He Said, She Said

I’m in the middle of drafting the first of two manuscripts I’m contracted to develop in the next eight months, so things are a little crazy on the writing front.  And the home front, but that’s best left for another time.  The thing about this business is the game is constantly in-flux.  Self-promotion through social media (blog tours, tweet parties and Tribes–oh my!), indie-publishing, small press publishers.  It’s crazy.  I know this because I spent last weekend at Georgia Romance Writers’ annual Moonlight and Magnolia Conference.  It’s always a wonderful weekend, with lots of informative craft workshops.

But this year I came away a little intimidated.  Why?  Because I realized there really is no right or wrong way to write, as long as you do it well.  Okay, Keynote Speaker, Julia Quinn actually said this, but my independent perusal of the workshops and seminars backed this up.  Each year, I go to these conferences looking for the answers and formula for how to write well.  When, really, all anyone can give me is guidelines.  Because what it takes to be a successful writer is to actually get your butt in the chair and write.  Keeping up with the trends will drive me crazy.  (In my case, it’s a short drive. 🙂 )

However, there is one trend I’ve begun to notice more frequently: the lack of attribution or tag-lines (he said, she said) for dialog runs.  Have you noticed that as well?  Now, some writers are genius at not using the word ‘said’ at all, instead using action tags to convey the identity of the speaker.  Elizabeth Hoyt is one of those geniuses as is Kathryn Ashe.  Suspense writers Karin Slaughter and Kendra Elliot are masters at this as well. Others, like Julia Quinn, still use said (and giggled, shrieked, drawled, screamed, etc.) along with an occasional adjective to describe the speaker.  But, something I’ve begun to see all too often lately is no tag-line or attribution at all.  It’s kind of confusing for the reader, don’t you think?  My question is, how did this get started and is this practice effective?  Inquiring minds want to know.  Or at least desperate writers trying to slog through a manuscript.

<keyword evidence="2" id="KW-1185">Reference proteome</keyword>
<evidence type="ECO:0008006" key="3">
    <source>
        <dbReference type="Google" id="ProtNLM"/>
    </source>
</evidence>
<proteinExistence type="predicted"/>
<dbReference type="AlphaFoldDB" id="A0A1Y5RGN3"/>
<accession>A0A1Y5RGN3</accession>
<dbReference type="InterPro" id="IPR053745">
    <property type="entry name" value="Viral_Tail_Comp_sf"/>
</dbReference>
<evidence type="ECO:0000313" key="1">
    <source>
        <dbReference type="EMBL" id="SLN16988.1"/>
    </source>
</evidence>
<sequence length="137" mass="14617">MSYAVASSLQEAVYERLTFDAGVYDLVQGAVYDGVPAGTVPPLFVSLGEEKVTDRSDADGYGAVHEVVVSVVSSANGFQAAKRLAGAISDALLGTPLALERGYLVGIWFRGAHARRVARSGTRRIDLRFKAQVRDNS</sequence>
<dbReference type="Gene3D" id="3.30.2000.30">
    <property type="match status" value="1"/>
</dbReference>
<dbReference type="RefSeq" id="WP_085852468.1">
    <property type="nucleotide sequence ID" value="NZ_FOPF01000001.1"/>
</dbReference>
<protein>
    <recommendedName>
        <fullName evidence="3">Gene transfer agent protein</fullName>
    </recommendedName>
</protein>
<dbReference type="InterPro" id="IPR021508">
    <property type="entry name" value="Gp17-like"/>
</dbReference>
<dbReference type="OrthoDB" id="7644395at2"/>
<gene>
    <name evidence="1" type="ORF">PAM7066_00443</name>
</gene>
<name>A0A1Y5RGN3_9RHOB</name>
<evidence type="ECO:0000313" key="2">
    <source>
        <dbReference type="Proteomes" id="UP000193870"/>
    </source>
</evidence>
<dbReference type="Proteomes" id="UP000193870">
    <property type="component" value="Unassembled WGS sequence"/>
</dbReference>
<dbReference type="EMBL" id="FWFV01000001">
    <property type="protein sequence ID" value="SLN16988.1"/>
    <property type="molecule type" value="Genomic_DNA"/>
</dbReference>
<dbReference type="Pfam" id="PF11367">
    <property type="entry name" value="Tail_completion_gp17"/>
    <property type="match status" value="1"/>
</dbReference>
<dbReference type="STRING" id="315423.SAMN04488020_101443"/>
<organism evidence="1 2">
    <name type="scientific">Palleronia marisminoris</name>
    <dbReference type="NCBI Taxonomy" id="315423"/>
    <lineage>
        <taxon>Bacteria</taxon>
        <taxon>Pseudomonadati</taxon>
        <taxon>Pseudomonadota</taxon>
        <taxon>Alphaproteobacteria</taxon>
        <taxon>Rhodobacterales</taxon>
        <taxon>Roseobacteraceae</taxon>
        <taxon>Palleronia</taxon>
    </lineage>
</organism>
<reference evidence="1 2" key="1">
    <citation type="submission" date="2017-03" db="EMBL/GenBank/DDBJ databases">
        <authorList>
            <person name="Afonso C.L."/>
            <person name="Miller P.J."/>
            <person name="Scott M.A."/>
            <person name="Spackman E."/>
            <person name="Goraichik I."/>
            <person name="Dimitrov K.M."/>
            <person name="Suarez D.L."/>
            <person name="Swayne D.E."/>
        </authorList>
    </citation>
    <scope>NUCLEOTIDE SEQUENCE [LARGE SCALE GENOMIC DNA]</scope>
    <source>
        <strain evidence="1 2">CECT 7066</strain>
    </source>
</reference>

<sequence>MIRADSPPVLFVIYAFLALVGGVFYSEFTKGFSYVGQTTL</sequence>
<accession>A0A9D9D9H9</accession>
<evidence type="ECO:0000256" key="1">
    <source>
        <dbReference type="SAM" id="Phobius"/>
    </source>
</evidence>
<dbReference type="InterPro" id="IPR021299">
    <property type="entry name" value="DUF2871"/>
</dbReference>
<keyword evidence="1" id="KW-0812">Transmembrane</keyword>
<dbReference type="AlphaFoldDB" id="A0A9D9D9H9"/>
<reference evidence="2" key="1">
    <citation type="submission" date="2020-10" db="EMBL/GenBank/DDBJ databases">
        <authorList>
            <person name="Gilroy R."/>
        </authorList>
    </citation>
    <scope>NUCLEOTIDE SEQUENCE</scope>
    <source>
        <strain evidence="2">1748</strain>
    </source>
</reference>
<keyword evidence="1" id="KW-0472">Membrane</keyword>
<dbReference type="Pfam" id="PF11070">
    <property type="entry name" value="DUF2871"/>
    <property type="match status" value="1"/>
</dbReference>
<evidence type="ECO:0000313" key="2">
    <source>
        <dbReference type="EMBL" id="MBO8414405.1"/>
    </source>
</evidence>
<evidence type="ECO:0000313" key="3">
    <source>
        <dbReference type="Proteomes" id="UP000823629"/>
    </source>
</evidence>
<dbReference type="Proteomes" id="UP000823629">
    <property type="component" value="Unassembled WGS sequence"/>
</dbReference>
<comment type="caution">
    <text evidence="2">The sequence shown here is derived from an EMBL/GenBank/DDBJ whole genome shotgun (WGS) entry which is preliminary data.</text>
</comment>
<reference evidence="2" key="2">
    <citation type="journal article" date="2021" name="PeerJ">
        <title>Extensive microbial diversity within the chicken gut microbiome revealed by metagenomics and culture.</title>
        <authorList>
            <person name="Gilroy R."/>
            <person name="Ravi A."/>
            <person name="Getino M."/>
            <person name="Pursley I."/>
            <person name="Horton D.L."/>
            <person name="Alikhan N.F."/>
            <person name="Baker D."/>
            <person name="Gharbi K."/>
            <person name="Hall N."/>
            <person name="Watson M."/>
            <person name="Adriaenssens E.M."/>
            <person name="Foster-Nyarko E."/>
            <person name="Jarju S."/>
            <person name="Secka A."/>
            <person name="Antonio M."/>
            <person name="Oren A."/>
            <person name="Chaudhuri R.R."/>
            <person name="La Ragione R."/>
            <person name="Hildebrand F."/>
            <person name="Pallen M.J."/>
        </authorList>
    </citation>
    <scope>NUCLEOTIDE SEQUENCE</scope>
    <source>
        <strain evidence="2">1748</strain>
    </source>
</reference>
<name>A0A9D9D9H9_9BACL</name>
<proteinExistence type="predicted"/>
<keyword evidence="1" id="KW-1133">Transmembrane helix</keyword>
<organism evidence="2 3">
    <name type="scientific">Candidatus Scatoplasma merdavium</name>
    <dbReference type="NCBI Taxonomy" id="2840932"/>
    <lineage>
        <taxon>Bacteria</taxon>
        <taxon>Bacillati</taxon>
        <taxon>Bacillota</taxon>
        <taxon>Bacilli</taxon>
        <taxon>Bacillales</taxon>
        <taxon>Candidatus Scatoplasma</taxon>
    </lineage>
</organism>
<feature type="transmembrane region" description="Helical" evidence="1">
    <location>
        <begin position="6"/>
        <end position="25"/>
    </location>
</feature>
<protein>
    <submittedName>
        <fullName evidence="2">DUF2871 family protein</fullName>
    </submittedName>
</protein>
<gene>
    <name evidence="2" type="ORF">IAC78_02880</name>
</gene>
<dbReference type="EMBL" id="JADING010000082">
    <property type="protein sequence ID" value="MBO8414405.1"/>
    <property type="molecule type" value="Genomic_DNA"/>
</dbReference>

As I said, (tag-line) I’m chained to the computer, so my thoughts are mostly on writing, but I figured this might be a fun thing for we writers to discuss.

What are your thoughts and do you have any good examples of what works and what doesn’t?

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About Tracy Solheim

Best-selling author of the Out of Bounds series--sexy, contemporary sports romance novels. See what she's up to at www.tracysolheim.com.

Posted on October 12, 2012, in Blog Posts and tagged , , , , , , , . Bookmark the permalink. 4 Comments.

  1. Great observation, Tracy. I’ve noticed this trend as well, mostly because I find myself having to reread lines of dialogue to figure out who was speaking!

    I prefer action tags, but sometimes a he said/she said tag is necessary. As a writer, I never want to confuse a reader. Tags, if done correctly, are invisible and keep readers moving forward.

  2. I have noticed a drop off in the usage of dialogue tags, but it doesn’t usually confuse me.

    They are supposed to be “invisible” so why use them?

    I’m sick of all the rules and guidelines and trying to do the hokey pokey on a twister pad.

  3. I just finished going through one of my books for my editor and I cut out a ton of tag lines and substituted action lines. I sprinkle “he said” and “she said” throughout the book instead of “raining” them all over the place. But, it’s not coming from me. It’s coming from my editors who want them “outta here”. What bothers me more is when they want all adverbs GONE. I don’t understand this. Words are words and there’s nothing wrong with using them. Sometimes I feel like all I’m left only with stating the facts and the beauty of the written word is out the door.

  4. I’m late to this post, sorry. But I wanted to chime in because I think it’s a fine line that if done well, works beautifully. I don’t care for an extreme either way…I like when it’s mixed up. I try to do that. I’ll do a tag and then if it’s a bantering scene and only two people talking, I’ll answer with no tag, and then follow with an action of some sort from the other person. The no-tag idea gives a faster pace when you’re going for that kind of scene.

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